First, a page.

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Microsoft's HoloLens Doesn't Look Like a Google Glass Wannabe

One of the unexpected surprises at yesterday's Windows 10 prelaunch event and webcast was when Microsoft donned slick looking eyewear designed to bring holography to the mainstream. Whether Google got word of it days earlier when it pulled its own failed Google Glass experiment off the market is unknown. But the irony of the timing notwithstanding, Microsoft's new HoloLens appears to have more potential.

Microsoft Technical Fellow Alex Kipman, who works in Microsoft's operating systems group and is known as the "father of Kinect," made the surprise introduction of HoloLens at the Windows 10 event. While he didn't say when it would come out or how much it will cost, he positioned it as a product that's designed around Windows 10 and the suggestion is we'll see it sometime later this year.

"Holographic computing enabled by Windows 10 is here," said Kipman. "Every Windows 10 device has APIs focused on humans and environment understanding. Holographic APIs are enabled inside every Windows 10 build from the little screens to the big screens to no screens at all." It has a built-in CPU and GPU, but doesn't require external markers, cameras, wires or a computer connection, he added, and it will blend the physical and digital worlds.

When wearing HoloLens, it is designed to combine an existing environment with holograms, giving a 3D-like visual experience. While it surely will enhance Microsoft's gaming and entertainment portfolio including Xbox and Minecraft, the company also underscored practical uses for HoloLens. In a video, the company described how HoloLens can let workers share ideas, collaborate, teach and learn in a more visually immersive way.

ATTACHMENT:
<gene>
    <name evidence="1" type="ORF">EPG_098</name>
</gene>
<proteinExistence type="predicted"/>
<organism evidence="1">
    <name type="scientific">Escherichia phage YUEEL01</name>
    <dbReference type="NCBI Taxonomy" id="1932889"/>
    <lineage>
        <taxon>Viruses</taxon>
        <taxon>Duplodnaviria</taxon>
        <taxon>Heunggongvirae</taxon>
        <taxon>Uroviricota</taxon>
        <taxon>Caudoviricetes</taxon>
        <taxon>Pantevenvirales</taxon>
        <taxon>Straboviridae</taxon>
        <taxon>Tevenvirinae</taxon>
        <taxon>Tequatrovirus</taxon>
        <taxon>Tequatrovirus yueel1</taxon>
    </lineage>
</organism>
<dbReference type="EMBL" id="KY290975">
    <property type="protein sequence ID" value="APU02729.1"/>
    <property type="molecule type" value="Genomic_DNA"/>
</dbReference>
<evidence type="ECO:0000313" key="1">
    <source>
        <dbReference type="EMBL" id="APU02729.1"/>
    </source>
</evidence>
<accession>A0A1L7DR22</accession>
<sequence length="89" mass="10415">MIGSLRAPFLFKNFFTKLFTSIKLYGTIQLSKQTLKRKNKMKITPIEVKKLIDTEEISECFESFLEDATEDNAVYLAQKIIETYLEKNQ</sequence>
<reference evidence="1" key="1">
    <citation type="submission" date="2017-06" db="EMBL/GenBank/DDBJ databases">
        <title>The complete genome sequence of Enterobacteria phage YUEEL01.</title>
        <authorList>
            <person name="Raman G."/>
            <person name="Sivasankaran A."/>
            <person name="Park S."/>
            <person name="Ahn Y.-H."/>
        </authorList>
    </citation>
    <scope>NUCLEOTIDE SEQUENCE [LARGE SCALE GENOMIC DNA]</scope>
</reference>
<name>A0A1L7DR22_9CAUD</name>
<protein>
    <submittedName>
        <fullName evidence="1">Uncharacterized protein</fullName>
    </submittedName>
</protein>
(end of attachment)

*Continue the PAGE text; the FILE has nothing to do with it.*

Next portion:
Unlike Google Glass, HoloLens appears to have more practical use cases and may actually offer broader appeal. How broad will depend on price and how useful it ultimately is. But Microsoft has the advantage of seeing where Google Glass fell short and potentially has a larger ecosystem behind it. Perhaps it's even the catalyst that can bring developers of modern apps for other platforms into the fold?

Either way, Google hasn't thrown in the towel in this segment and it could prove to be a burgeoning market alongside other wearable gadgets. Kipman said Microsoft has worked on HoloLens in its research labs for many years, suggesting the demo wasn't just vaporware. It's yet another way Microsoft could draw demand for Windows 10 if users find HoloLens appealing. That could be the case if the price is right and it works as advertised.

Posted by Jeffrey Schwartz on 01/22/2015 at 12:28 PM


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